word and a transcription of the predicted Hawaiian loanword you come up with,
and explain your answer (1-2 sentences will suffice). (1.50 points)
E. Historical Linguistics (21 points)
1. In this exercise, you will develop an analysis of certain changes in the development from the
hypothetical parent language Proto-Huskese to the hypothetical daughter language Huskian.
Forms are given using standard IPA conventions. Remember that an * in historical linguistics
is used to indicate a reconstructed form, not an ungrammatical one.
a. What sound changes from Proto-Huskese to Huskian are exemplified in the following
data? Express these sound changes as rules (in formal notation and prose, and named).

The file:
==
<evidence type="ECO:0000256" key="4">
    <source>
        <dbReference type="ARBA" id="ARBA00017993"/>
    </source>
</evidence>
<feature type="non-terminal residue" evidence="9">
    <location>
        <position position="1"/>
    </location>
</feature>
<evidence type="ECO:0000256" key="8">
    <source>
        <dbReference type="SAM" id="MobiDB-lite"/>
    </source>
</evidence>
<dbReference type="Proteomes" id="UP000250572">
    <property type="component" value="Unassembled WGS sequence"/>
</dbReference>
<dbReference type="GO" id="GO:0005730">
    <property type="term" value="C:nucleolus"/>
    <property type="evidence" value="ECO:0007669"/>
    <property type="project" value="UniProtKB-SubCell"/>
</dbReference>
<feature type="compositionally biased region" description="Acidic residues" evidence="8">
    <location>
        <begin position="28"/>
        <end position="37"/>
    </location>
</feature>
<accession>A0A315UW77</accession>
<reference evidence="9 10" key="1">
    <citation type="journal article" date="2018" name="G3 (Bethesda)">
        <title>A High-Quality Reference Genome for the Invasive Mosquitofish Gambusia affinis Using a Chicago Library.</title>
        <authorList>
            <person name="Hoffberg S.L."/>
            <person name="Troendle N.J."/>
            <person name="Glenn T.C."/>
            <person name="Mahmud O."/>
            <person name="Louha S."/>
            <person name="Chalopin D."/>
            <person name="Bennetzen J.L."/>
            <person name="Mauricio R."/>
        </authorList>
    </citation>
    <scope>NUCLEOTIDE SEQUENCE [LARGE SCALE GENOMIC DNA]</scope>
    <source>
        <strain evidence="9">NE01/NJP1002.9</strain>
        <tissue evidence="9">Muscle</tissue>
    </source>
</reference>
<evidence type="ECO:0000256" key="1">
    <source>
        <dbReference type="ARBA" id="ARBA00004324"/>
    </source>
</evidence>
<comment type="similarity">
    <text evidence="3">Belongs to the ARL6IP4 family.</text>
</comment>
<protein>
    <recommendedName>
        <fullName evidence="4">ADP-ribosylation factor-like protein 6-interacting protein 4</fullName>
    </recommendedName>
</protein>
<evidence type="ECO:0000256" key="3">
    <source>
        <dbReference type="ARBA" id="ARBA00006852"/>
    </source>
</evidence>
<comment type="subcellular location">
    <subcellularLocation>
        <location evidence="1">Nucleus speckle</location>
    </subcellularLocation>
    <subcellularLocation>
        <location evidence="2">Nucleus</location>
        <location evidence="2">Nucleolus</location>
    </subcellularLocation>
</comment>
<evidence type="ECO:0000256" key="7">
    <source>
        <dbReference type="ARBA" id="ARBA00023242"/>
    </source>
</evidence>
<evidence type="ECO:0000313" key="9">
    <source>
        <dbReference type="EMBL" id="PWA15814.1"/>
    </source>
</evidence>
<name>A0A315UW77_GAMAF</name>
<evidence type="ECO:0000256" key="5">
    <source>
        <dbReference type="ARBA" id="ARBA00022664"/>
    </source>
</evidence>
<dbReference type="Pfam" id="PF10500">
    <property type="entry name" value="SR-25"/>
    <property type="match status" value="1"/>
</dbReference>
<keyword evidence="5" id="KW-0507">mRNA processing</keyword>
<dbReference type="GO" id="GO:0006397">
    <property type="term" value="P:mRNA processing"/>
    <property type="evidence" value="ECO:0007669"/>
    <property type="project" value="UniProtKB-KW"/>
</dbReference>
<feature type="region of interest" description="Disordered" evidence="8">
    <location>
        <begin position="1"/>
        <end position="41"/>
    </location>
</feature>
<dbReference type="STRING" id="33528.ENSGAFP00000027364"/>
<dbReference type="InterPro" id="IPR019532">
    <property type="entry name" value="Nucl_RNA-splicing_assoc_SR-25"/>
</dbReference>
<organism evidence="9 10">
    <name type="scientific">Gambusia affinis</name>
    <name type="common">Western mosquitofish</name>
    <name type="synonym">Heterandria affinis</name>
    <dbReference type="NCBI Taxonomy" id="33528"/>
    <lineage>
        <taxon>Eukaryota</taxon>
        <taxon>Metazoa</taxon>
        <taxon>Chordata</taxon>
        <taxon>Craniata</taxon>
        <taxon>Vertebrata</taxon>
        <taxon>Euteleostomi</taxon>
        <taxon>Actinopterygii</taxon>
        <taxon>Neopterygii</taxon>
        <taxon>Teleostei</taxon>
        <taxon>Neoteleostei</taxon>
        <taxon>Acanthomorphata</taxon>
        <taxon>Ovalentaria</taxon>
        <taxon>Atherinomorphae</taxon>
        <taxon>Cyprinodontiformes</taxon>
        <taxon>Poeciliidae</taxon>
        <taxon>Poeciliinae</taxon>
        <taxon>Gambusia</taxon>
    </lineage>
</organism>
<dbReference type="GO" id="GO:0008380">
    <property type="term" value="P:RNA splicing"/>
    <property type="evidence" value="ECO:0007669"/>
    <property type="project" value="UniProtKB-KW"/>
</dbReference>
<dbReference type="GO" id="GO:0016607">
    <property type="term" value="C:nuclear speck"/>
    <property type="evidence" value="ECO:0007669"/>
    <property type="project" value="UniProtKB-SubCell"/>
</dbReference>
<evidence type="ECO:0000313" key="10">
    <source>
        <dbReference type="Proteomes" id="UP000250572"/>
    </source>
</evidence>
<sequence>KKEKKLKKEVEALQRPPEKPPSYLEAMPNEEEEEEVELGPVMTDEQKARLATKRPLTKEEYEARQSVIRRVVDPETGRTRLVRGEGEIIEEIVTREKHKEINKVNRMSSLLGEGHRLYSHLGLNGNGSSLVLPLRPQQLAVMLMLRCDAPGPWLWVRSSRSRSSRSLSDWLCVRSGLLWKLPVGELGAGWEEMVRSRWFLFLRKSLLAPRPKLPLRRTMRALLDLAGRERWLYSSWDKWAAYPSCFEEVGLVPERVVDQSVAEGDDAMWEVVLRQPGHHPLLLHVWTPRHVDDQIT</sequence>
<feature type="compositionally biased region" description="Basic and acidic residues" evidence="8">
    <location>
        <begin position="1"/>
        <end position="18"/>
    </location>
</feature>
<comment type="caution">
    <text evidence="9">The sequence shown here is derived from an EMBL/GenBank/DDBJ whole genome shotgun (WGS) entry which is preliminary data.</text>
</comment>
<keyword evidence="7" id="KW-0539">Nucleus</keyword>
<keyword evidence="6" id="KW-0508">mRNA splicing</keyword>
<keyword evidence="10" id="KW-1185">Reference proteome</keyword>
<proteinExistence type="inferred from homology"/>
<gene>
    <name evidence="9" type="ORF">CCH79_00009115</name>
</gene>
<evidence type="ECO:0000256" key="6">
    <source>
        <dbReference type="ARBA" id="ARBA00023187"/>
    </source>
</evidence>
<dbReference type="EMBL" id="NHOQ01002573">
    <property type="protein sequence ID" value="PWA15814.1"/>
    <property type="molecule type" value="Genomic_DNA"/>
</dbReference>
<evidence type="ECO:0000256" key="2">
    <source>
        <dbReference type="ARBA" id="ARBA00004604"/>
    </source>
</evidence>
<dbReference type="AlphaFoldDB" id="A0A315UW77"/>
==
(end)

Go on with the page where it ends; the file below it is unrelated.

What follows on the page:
b. Briefly explain your choice for making the rules you proposed in part a. conditioned or
unconditioned, citing any data above as relevant (2-3 sentences will suffice for your
answer). (2 points)
c. Provide diachronic phonological derivations for go (1), come (2), summer (7), and
happy (8). Make sure the Huskian forms you end up with actually match those in the
data! (3 points)
d. Is there a crucial ordering (relative chronology) among any of the rules you proposed for
part a., as you have formulated them? Show why or why not, using comparative
derivations, and explain your answer (1-2 sentences will suffice). (2 points)
e. Examine the following data from Huskian and two related languages, East Husky and
South Husky. Based on these forms, which language do you think is more closely related
to Huskian? Explain your answer, citing specific data to support your claim (2-3 sentences
will suffice). (2 points)
2. The following passage is an expansion of one of the translations of Matthew 26:73 you saw in
the first module covering this subfield, from the King James Bible of 1611, representative of